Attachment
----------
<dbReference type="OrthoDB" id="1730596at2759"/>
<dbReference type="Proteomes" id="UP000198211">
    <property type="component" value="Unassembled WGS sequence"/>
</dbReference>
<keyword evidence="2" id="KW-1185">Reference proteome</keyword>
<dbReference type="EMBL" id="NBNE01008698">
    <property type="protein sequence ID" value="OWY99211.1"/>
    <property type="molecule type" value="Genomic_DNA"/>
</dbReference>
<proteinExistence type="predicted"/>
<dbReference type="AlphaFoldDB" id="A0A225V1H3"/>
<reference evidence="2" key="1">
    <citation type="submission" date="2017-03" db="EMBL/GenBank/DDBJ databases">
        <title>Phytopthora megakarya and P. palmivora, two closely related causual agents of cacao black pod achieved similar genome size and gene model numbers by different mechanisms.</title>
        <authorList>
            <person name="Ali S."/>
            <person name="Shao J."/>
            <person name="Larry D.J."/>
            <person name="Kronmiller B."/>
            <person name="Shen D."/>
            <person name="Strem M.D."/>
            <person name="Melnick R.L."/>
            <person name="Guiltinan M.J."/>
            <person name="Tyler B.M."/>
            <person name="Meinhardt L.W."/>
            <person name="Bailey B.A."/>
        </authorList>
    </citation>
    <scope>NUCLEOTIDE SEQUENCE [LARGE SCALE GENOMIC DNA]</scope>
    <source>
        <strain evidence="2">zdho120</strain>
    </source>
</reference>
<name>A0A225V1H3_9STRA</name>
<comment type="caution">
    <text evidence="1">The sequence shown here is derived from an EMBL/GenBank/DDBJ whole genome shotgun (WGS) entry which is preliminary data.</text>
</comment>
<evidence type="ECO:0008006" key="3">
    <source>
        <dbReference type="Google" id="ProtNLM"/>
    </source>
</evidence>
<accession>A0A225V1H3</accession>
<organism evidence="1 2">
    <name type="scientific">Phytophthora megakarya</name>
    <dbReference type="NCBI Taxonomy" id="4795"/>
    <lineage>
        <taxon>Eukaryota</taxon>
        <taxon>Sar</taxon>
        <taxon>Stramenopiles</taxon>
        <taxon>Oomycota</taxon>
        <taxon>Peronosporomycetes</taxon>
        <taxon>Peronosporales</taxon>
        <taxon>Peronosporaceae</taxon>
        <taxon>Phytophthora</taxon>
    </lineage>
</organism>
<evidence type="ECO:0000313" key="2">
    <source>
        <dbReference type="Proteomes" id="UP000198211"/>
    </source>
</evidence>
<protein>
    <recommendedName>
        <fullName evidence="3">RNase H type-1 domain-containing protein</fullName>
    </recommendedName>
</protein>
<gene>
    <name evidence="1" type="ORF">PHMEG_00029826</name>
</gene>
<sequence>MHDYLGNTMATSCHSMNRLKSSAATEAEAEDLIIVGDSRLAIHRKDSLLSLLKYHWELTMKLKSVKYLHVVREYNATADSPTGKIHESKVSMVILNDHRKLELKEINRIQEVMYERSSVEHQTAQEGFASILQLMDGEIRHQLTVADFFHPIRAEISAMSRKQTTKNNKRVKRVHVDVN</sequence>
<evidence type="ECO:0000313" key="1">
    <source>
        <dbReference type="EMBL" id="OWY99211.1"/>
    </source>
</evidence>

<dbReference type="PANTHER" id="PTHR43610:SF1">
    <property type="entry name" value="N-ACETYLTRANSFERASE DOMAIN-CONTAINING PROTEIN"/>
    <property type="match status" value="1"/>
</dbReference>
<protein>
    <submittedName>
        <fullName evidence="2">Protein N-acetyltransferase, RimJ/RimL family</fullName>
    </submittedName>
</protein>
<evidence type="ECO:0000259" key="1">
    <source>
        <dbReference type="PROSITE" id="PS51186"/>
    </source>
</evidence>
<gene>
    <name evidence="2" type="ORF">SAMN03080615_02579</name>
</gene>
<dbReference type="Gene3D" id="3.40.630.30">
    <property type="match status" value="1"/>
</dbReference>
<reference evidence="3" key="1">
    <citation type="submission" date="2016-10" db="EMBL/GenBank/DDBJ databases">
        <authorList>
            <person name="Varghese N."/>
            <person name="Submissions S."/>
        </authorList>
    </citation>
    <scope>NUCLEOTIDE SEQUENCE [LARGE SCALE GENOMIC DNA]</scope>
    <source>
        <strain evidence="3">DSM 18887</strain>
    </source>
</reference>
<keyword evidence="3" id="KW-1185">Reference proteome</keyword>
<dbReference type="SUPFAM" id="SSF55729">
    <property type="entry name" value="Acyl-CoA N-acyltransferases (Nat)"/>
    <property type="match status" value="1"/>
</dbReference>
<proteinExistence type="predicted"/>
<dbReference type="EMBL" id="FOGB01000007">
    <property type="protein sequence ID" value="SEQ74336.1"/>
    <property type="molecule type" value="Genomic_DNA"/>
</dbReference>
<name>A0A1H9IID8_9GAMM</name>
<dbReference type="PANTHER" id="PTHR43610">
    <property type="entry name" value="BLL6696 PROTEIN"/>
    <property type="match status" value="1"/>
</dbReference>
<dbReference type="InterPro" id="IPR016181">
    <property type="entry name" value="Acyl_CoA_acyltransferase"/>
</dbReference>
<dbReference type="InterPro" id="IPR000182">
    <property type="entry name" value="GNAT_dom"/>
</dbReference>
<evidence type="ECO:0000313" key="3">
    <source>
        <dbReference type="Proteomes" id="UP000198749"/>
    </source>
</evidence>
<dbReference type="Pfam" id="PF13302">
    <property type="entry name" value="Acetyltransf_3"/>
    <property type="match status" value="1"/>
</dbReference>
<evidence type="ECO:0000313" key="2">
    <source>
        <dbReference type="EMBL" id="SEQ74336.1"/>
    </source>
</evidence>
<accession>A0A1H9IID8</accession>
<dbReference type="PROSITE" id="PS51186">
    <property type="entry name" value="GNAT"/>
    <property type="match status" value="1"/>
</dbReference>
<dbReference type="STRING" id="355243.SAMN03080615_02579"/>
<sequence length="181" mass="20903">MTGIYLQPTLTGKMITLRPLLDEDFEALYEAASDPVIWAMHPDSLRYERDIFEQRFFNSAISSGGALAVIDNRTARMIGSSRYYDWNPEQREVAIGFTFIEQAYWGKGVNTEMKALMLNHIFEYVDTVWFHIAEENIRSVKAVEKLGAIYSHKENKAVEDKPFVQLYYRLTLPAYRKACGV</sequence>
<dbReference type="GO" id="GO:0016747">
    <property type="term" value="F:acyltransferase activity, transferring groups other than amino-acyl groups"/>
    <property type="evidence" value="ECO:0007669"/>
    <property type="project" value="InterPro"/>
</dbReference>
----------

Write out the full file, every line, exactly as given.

<dbReference type="OrthoDB" id="1730596at2759"/>
<dbReference type="Proteomes" id="UP000198211">
    <property type="component" value="Unassembled WGS sequence"/>
</dbReference>
<keyword evidence="2" id="KW-1185">Reference proteome</keyword>
<dbReference type="EMBL" id="NBNE01008698">
    <property type="protein sequence ID" value="OWY99211.1"/>
    <property type="molecule type" value="Genomic_DNA"/>
</dbReference>
<proteinExistence type="predicted"/>
<dbReference type="AlphaFoldDB" id="A0A225V1H3"/>
<reference evidence="2" key="1">
    <citation type="submission" date="2017-03" db="EMBL/GenBank/DDBJ databases">
        <title>Phytopthora megakarya and P. palmivora, two closely related causual agents of cacao black pod achieved similar genome size and gene model numbers by different mechanisms.</title>
        <authorList>
            <person name="Ali S."/>
            <person name="Shao J."/>
            <person name="Larry D.J."/>
            <person name="Kronmiller B."/>
            <person name="Shen D."/>
            <person name="Strem M.D."/>
            <person name="Melnick R.L."/>
            <person name="Guiltinan M.J."/>
            <person name="Tyler B.M."/>
            <person name="Meinhardt L.W."/>
            <person name="Bailey B.A."/>
        </authorList>
    </citation>
    <scope>NUCLEOTIDE SEQUENCE [LARGE SCALE GENOMIC DNA]</scope>
    <source>
        <strain evidence="2">zdho120</strain>
    </source>
</reference>
<name>A0A225V1H3_9STRA</name>
<comment type="caution">
    <text evidence="1">The sequence shown here is derived from an EMBL/GenBank/DDBJ whole genome shotgun (WGS) entry which is preliminary data.</text>
</comment>
<evidence type="ECO:0008006" key="3">
    <source>
        <dbReference type="Google" id="ProtNLM"/>
    </source>
</evidence>
<accession>A0A225V1H3</accession>
<organism evidence="1 2">
    <name type="scientific">Phytophthora megakarya</name>
    <dbReference type="NCBI Taxonomy" id="4795"/>
    <lineage>
        <taxon>Eukaryota</taxon>
        <taxon>Sar</taxon>
        <taxon>Stramenopiles</taxon>
        <taxon>Oomycota</taxon>
        <taxon>Peronosporomycetes</taxon>
        <taxon>Peronosporales</taxon>
        <taxon>Peronosporaceae</taxon>
        <taxon>Phytophthora</taxon>
    </lineage>
</organism>
<evidence type="ECO:0000313" key="2">
    <source>
        <dbReference type="Proteomes" id="UP000198211"/>
    </source>
</evidence>
<protein>
    <recommendedName>
        <fullName evidence="3">RNase H type-1 domain-containing protein</fullName>
    </recommendedName>
</protein>
<gene>
    <name evidence="1" type="ORF">PHMEG_00029826</name>
</gene>
<sequence>MHDYLGNTMATSCHSMNRLKSSAATEAEAEDLIIVGDSRLAIHRKDSLLSLLKYHWELTMKLKSVKYLHVVREYNATADSPTGKIHESKVSMVILNDHRKLELKEINRIQEVMYERSSVEHQTAQEGFASILQLMDGEIRHQLTVADFFHPIRAEISAMSRKQTTKNNKRVKRVHVDVN</sequence>
<evidence type="ECO:0000313" key="1">
    <source>
        <dbReference type="EMBL" id="OWY99211.1"/>
    </source>
</evidence>

<dbReference type="PANTHER" id="PTHR43610:SF1">
    <property type="entry name" value="N-ACETYLTRANSFERASE DOMAIN-CONTAINING PROTEIN"/>
    <property type="match status" value="1"/>
</dbReference>
<protein>
    <submittedName>
        <fullName evidence="2">Protein N-acetyltransferase, RimJ/RimL family</fullName>
    </submittedName>
</protein>
<evidence type="ECO:0000259" key="1">
    <source>
        <dbReference type="PROSITE" id="PS51186"/>
    </source>
</evidence>
<gene>
    <name evidence="2" type="ORF">SAMN03080615_02579</name>
</gene>
<dbReference type="Gene3D" id="3.40.630.30">
    <property type="match status" value="1"/>
</dbReference>
<reference evidence="3" key="1">
    <citation type="submission" date="2016-10" db="EMBL/GenBank/DDBJ databases">
        <authorList>
            <person name="Varghese N."/>
            <person name="Submissions S."/>
        </authorList>
    </citation>
    <scope>NUCLEOTIDE SEQUENCE [LARGE SCALE GENOMIC DNA]</scope>
    <source>
        <strain evidence="3">DSM 18887</strain>
    </source>
</reference>
<keyword evidence="3" id="KW-1185">Reference proteome</keyword>
<dbReference type="SUPFAM" id="SSF55729">
    <property type="entry name" value="Acyl-CoA N-acyltransferases (Nat)"/>
    <property type="match status" value="1"/>
</dbReference>
<proteinExistence type="predicted"/>
<dbReference type="EMBL" id="FOGB01000007">
    <property type="protein sequence ID" value="SEQ74336.1"/>
    <property type="molecule type" value="Genomic_DNA"/>
</dbReference>
<name>A0A1H9IID8_9GAMM</name>
<dbReference type="PANTHER" id="PTHR43610">
    <property type="entry name" value="BLL6696 PROTEIN"/>
    <property type="match status" value="1"/>
</dbReference>
<dbReference type="InterPro" id="IPR016181">
    <property type="entry name" value="Acyl_CoA_acyltransferase"/>
</dbReference>
<dbReference type="InterPro" id="IPR000182">
    <property type="entry name" value="GNAT_dom"/>
</dbReference>
<evidence type="ECO:0000313" key="3">
    <source>
        <dbReference type="Proteomes" id="UP000198749"/>
    </source>
</evidence>
<dbReference type="Pfam" id="PF13302">
    <property type="entry name" value="Acetyltransf_3"/>
    <property type="match status" value="1"/>
</dbReference>
<evidence type="ECO:0000313" key="2">
    <source>
        <dbReference type="EMBL" id="SEQ74336.1"/>
    </source>
</evidence>
<accession>A0A1H9IID8</accession>
<dbReference type="PROSITE" id="PS51186">
    <property type="entry name" value="GNAT"/>
    <property type="match status" value="1"/>
</dbReference>
<dbReference type="STRING" id="355243.SAMN03080615_02579"/>
<sequence length="181" mass="20903">MTGIYLQPTLTGKMITLRPLLDEDFEALYEAASDPVIWAMHPDSLRYERDIFEQRFFNSAISSGGALAVIDNRTARMIGSSRYYDWNPEQREVAIGFTFIEQAYWGKGVNTEMKALMLNHIFEYVDTVWFHIAEENIRSVKAVEKLGAIYSHKENKAVEDKPFVQLYYRLTLPAYRKACGV</sequence>
<dbReference type="GO" id="GO:0016747">
    <property type="term" value="F:acyltransferase activity, transferring groups other than amino-acyl groups"/>
    <property type="evidence" value="ECO:0007669"/>
    <property type="project" value="InterPro"/>
</dbReference>